Raw maple sap, on the other hand, does present a botulism risk because it is low in sugar, less concentrated, and not very acidic. These conditions favour the development of the toxin, so be sure to never offer raw maple sap to your baby.
Can my baby be allergic to maple syrup?
If your main concern is about allergies when asking the question: ‘can babies have maple syrup?’, you’ll be pleased to learn that maple syrup is not a common allergen. With that being said, it’s still wise to introduce maple syrup to your baby in the same way you would when introducing any new food to your baby’s diet.
Start by offering a small quantity of maple syrup for the first couple of servings and only offer one new food at a time. If you notice there are no adverse reactions, you can gradually increase the quantity of syrup in the future – but do be aware that you need to keep tabs on your child’s overall sugar consumption when doing this.
Healthy Alternatives For Natural Sugars.
Babies have a natural affinity to sweet foods, which is one of the main reasons parents and carers should wait before offering overly sweetened foods to babies and small children.
Becoming too used to sugary foods can limit the number of unsweetened food items that children are willing to eat, therefore resulting in a poor and potentially unbalanced diet.
Therefore, when considering ‘can babies have maple syrup?’ it’s best to consider alternative methods of naturally sweetening your child’s foods instead.
Instead of using maple syrup to sweeten meals for your baby, consider some other natural sources of sugar, such as:
- Fruits, such as berries, mashed bananas, and apples.
- Raisins and dates.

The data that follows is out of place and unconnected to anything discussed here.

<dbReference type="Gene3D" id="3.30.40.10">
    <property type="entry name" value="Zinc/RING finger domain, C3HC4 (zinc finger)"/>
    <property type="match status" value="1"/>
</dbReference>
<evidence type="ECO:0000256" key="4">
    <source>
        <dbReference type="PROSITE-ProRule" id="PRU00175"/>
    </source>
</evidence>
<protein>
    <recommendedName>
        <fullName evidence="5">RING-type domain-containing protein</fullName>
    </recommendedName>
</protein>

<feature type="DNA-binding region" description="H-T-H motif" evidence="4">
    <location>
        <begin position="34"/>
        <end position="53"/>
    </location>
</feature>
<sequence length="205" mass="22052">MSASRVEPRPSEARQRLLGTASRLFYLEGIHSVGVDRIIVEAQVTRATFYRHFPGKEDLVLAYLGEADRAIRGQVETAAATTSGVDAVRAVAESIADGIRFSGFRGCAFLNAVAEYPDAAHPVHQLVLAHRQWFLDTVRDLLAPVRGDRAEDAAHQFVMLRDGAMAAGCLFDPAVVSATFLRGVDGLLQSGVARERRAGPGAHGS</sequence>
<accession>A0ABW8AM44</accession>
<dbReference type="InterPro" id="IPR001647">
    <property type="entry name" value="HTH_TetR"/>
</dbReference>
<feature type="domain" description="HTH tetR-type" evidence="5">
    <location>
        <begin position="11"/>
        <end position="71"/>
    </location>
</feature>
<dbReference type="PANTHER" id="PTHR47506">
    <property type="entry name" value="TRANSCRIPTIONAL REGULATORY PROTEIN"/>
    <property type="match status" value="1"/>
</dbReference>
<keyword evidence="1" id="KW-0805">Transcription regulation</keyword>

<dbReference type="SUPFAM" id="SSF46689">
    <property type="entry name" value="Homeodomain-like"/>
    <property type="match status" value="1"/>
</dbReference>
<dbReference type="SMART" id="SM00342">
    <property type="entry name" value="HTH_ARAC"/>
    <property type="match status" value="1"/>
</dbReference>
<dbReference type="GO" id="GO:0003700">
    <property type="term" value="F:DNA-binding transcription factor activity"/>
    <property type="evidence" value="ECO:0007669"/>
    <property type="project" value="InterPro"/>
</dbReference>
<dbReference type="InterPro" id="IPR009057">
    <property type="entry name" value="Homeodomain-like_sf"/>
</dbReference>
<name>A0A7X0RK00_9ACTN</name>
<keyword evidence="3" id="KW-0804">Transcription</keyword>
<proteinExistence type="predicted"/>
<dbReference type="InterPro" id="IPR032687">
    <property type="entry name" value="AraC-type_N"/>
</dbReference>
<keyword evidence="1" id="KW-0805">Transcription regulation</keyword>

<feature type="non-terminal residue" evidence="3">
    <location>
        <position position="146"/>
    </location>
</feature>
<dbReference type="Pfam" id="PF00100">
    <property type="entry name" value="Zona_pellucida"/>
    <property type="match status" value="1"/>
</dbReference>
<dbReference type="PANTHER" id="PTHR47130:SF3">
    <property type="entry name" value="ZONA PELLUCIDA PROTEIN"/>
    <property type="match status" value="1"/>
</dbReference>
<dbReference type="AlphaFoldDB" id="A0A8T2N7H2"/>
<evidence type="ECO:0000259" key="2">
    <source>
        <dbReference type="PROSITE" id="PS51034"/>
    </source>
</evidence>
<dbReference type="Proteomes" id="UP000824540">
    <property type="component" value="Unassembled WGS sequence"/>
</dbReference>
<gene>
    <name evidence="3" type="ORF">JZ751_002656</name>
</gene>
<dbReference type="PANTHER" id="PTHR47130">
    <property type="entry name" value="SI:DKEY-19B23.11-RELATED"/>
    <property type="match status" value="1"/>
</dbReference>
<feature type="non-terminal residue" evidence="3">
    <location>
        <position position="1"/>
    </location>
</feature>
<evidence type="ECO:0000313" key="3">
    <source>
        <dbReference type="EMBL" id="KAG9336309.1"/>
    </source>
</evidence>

The best ways to introduce your baby to maple syrup.
Now you know that the answer to ‘can babies have maple syrup’ is yes, once they’re around 12 months old, it’s time to start preparing some healthy treats and meals that your baby can enjoy as part of their baby-led weaning journey.
Remember that maple syrup is extremely high in sugar, so there’s no need to add a lot to your cooking. It’s also advisable to only offer it from time to time to ensure your baby still has a varied and balanced diet.
Breakfast is a great time of day to offer your child a small amount of maple syrup. It can be used in many baby-led weaning breakfast meals including healthy baby muffins, on pancakes, with fruit, on toast, or stirred into full-fat yoghurt.
There are also some nifty ways to use maple syrup when it comes to thinking of baby-led weaning dinner ideas to try out on your child. For example, use maple syrup when roasting vegetables or meat.
You can even use maple syrup in your baking sessions with your little one to create tasty muffins, granola bars, and flapjacks.
This post has answered the most commonly asked questions surrounding the query: “can babies have maple syrup?”. We now know that babies can indeed eat maple syrup, although it’s advised that they do not do so until they are at least 1 year of age.
There are several ways to use maple syrup in your cooking and meal prep, although it’s advisable that you keep close tabs on your baby’s sugar consumption as excess sugar can cause preventable health problems, such as obesity.
Have you given your baby maple syrup before? I’d love to know what they thought and how you chose to offer it to them, so please let me know about your experience in the comment section!